|12" x 16" Oil on Canvas Panel|
Wednesday, April 24, 2013
Saturday, April 20, 2013
The weekly drawing session continues to provide a rich and wide variety of models for us humble drawers and sketchers who work to stretch ours skills to ever higher levels. That, and the chips and salsa ain't bad, either. For this sketch (done a week and a half ago) I used a darker paper with a warm gray tone. The darker paper worked well, I think, for the model's dark complexion. I only wish I had enough time to draw the colorful Indian clothing she wore. The darks were drawn with the usual charcoal pencils. Instead of "charcoal white" for highlights, I used a pale pinkish Conte pastel pencil more suited to the papers warm tone. Drawing dimensions are around 14" x 10".
Saturday, April 13, 2013
|Wintertime Pennsylvania Birch Tree|
Sketching in Nature can be done any time of the year, at least in places I've lived, but this time of year - Springtime - is particularly good for it. Spring fever and sketchbooks just fit together! Here are some thoughts about the natural world, along with some sketches (directly related to the text or not) I've done in the past.
|Forget- me-Nots, Unidentified Leaves, and a Frog that Wouldn't Stay Still!|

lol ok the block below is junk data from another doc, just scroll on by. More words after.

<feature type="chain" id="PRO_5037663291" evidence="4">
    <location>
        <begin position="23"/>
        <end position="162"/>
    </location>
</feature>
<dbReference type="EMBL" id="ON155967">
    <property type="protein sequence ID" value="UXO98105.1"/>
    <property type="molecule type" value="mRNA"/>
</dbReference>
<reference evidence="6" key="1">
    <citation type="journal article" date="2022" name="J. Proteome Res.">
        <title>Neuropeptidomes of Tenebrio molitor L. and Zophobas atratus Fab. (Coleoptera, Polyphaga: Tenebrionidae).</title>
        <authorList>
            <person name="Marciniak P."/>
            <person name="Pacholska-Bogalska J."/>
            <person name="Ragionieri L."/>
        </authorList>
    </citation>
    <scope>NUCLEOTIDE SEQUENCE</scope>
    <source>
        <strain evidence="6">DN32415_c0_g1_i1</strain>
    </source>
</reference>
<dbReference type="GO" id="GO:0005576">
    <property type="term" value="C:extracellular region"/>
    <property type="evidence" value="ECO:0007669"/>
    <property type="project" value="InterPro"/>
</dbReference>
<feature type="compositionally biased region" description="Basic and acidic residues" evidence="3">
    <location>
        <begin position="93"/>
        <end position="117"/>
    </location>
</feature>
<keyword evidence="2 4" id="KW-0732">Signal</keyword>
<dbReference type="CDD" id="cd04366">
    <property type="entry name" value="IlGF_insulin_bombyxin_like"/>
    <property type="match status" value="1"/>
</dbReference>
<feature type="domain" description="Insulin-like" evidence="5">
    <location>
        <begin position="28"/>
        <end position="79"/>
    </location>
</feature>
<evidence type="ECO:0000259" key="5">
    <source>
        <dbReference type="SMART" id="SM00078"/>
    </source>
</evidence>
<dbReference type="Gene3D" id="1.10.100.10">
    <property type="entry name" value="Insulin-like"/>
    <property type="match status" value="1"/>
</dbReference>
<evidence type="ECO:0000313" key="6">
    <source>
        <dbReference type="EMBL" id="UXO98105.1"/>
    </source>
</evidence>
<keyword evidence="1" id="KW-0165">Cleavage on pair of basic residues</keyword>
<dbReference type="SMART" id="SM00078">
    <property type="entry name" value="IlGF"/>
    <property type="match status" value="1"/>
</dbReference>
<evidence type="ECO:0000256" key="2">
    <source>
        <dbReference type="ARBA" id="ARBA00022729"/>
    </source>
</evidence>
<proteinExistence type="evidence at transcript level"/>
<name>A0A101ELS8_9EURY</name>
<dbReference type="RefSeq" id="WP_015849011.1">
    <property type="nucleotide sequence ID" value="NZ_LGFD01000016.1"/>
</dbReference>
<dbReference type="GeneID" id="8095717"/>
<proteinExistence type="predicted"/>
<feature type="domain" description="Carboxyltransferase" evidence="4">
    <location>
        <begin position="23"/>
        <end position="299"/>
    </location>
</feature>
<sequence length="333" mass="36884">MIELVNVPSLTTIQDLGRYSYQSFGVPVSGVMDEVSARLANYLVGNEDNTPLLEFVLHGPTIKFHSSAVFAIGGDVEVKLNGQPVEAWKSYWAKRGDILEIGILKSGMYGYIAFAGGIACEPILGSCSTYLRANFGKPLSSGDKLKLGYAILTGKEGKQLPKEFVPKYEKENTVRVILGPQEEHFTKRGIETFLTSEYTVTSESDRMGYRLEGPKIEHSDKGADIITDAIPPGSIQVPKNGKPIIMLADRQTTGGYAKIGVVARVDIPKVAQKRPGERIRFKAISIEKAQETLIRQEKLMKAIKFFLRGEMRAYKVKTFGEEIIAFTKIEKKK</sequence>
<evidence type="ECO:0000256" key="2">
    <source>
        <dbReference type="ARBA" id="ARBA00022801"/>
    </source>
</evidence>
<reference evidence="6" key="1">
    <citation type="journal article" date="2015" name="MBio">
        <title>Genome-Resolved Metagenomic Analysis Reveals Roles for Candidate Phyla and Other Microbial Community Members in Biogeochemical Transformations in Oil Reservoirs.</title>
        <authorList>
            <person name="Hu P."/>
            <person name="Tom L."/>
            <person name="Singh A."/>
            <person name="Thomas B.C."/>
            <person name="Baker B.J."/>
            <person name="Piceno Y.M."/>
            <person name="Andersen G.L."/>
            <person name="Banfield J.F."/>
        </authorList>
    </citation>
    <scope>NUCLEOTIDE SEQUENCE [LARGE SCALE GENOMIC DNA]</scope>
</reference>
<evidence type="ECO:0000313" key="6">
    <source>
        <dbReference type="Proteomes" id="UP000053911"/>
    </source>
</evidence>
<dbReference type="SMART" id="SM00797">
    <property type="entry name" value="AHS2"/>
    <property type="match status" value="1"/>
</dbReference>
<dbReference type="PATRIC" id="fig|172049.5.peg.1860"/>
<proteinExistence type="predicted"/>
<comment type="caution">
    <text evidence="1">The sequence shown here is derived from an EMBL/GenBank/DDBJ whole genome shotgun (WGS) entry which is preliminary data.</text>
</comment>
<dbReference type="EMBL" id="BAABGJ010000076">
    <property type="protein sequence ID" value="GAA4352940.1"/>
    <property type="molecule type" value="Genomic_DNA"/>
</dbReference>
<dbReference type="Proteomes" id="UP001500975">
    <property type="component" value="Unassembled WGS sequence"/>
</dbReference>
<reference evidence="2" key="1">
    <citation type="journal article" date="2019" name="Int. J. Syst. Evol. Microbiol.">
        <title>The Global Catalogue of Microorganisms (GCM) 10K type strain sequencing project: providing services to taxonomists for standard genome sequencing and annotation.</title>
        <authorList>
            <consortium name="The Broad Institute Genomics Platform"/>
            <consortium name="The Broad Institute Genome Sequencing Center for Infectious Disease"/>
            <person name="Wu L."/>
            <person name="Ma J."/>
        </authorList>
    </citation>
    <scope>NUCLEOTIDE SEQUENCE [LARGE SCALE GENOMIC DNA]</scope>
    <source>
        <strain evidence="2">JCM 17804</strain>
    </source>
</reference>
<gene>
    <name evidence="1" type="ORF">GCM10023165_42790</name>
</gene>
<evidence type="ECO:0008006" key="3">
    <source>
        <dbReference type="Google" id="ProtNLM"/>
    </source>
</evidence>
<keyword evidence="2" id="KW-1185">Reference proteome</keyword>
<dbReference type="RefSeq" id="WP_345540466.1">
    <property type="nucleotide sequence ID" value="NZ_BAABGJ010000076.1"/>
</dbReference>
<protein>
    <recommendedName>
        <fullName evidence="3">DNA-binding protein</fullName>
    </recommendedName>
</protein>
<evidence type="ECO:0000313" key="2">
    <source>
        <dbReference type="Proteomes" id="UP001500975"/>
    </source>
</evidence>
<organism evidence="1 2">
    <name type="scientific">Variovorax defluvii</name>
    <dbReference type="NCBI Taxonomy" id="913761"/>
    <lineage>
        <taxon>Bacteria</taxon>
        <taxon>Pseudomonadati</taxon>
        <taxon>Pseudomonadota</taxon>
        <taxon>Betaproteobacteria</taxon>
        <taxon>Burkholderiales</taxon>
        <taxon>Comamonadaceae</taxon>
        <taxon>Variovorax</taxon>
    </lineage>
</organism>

|Gesture Studies of a Hawk in a Pennsylvania Forrest|
|Dead Cottonwood in a Utah Desert Canyon|
|Rocky Mountain Flora and Utah Lake Shells|
Blue-gray limestone bears record of primitive life incomprehensibly more distant. And there are those high overlooks that reveal so much geology, so much sky, so much - that even though I can see it all I can't wrap my mind around it. Those kinds of places show much more to me than I'm able to take in. Perhaps to some degree everything is like that, and on every scale.
One doesn't always have to travel deep into the wilderness to enjoy the benefits of sketching nature. Simply sitting down on your own lawn* near some bushes or under a shade tree can provide a wealth of subjects to study.
|A Study of Pine Cone Geometry|
The sketch shown immediately above was made when I came across a strange plant growing in a Pennsylvania field. Making that sketch and taking notes enabled me to research the plant upon returning home and find out what it was.
The study of natural things includes not only natural history but also the history of humankind. So many people don't see themselves as part of nature – part of this Earth. Many surround themselves with - and even ingest – artificial things, which way too often provide us with nothing beyond the here and now. The study of nature can not only benefit us here and now, but opens pathways that extend beyond our own life and times, and offers means for positive change. When I sketch in the wild, I'm not just sharpening drawing skills. I'm not only studying nature. I'm also learning about myself. And I'm learning something about you.
*Note: a lawn that isn't over manicured and drenched in herbicide and fertilizer is highly recommended.
Tuesday, April 2, 2013
|14" x 11" Charcoal and White Pencils on Tan Paper|
For this drawing, I got out the Strathmore "Toned Tan" sketchbook again. Most of my effort went into drawing her head, especially her face. Because of limited time, the colorful jingle dress was only slightly suggested, and kind of looks like a plain buckskin dress in this drawing.
For more about drawing sessions, go to "Labels" on the side bar and click on "sketching" or "drawing."